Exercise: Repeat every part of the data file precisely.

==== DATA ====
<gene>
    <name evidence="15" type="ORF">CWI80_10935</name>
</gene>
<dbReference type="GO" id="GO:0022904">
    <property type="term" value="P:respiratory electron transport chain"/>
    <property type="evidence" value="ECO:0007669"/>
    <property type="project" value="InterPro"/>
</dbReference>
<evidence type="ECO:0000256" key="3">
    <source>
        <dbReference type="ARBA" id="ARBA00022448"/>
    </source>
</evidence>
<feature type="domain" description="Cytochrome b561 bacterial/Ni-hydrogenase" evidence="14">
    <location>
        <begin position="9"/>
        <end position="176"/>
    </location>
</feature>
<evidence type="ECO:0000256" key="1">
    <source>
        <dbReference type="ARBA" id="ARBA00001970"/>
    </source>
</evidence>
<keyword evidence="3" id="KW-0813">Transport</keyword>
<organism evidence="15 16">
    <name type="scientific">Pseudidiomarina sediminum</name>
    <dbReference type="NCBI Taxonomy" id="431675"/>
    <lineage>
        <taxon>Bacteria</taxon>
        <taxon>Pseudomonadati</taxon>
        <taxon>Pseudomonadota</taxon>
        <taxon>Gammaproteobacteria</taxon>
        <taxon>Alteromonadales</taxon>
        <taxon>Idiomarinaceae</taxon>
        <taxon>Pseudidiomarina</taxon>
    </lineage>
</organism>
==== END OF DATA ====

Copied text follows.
<gene>
    <name evidence="15" type="ORF">CWI80_10935</name>
</gene>
<dbReference type="GO" id="GO:0022904">
    <property type="term" value="P:respiratory electron transport chain"/>
    <property type="evidence" value="ECO:0007669"/>
    <property type="project" value="InterPro"/>
</dbReference>
<evidence type="ECO:0000256" key="3">
    <source>
        <dbReference type="ARBA" id="ARBA00022448"/>
    </source>
</evidence>
<feature type="domain" description="Cytochrome b561 bacterial/Ni-hydrogenase" evidence="14">
    <location>
        <begin position="9"/>
        <end position="176"/>
    </location>
</feature>
<evidence type="ECO:0000256" key="1">
    <source>
        <dbReference type="ARBA" id="ARBA00001970"/>
    </source>
</evidence>
<keyword evidence="3" id="KW-0813">Transport</keyword>
<organism evidence="15 16">
    <name type="scientific">Pseudidiomarina sediminum</name>
    <dbReference type="NCBI Taxonomy" id="431675"/>
    <lineage>
        <taxon>Bacteria</taxon>
        <taxon>Pseudomonadati</taxon>
        <taxon>Pseudomonadota</taxon>
        <taxon>Gammaproteobacteria</taxon>
        <taxon>Alteromonadales</taxon>
        <taxon>Idiomarinaceae</taxon>
        <taxon>Pseudidiomarina</taxon>
    </lineage>
</organism>